harass (v.)

1610s, "to lay waste, devastate" (obsolete); 1620s, "to vex by repeated attacks," from French harasser "tire out, vex" (16c.), which is of uncertain origin; possibly from Old French harer "stir up, provoke; set a dog on" (according to Watkins, from Frankish *hara "over here, hither," from Proto-Germanic *hi‑, from PIE *ki-, variant form of root *ko-, the stem of demonstrative pronoun meaning "this"), and perhaps blended with Old French harier "to harry, draw, drag" [Barnhart]. Related: Harassed; harassing.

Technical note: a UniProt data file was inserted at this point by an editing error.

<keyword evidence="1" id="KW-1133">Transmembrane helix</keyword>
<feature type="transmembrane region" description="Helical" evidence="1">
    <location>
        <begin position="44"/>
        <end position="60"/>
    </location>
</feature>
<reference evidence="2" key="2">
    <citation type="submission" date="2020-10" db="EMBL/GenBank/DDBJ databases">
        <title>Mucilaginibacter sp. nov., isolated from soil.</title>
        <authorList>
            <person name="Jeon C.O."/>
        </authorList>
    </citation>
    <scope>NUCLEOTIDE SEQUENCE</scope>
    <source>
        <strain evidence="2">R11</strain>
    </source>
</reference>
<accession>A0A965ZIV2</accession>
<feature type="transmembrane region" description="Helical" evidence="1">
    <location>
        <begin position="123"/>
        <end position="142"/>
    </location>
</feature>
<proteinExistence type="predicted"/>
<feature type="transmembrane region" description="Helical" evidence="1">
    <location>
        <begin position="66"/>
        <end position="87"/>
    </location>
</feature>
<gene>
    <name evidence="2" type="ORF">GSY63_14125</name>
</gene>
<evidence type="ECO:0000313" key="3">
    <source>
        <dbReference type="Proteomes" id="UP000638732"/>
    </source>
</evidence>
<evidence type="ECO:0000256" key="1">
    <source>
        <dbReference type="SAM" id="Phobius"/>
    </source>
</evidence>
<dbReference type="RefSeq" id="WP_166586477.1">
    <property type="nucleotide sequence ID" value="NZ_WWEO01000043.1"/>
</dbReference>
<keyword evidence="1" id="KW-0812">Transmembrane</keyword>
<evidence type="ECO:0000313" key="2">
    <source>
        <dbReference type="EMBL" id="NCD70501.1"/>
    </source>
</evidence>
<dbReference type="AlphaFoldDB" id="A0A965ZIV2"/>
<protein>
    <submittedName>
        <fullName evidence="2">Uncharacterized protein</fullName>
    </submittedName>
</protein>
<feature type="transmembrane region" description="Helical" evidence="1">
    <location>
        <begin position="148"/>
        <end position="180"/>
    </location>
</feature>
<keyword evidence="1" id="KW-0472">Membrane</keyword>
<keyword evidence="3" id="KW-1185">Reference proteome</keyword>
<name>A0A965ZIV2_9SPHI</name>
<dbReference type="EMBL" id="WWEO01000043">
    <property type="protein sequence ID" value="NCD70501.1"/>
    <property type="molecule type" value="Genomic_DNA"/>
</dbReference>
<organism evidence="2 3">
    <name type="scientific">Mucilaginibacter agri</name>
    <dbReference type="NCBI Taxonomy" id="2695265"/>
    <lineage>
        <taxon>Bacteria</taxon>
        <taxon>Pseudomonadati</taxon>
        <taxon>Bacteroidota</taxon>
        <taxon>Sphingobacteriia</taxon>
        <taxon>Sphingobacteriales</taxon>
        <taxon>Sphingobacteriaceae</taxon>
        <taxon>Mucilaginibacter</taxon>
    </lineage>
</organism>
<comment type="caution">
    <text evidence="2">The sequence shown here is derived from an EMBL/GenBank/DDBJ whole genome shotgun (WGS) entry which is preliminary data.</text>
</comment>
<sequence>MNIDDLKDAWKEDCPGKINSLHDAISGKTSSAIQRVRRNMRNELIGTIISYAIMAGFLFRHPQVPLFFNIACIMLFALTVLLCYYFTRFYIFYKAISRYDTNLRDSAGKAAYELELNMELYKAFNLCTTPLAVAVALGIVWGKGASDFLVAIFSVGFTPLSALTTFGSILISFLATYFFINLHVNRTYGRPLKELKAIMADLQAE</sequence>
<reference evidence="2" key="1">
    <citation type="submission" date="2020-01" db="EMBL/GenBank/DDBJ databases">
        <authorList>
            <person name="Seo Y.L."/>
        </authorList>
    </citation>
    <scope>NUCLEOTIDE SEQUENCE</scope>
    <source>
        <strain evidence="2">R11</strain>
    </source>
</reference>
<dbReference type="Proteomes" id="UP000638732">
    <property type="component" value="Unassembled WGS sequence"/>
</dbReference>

Harass, as applied to mind or body, suggests the infliction of the weariness that comes from the continuance or repetition of trying experiences, so that there is not time for rest. Torment implies the infliction of acute pain, physical or mental, and is frequently used in the sense of harassing by frequent return. [Century Dictionary, 1897]

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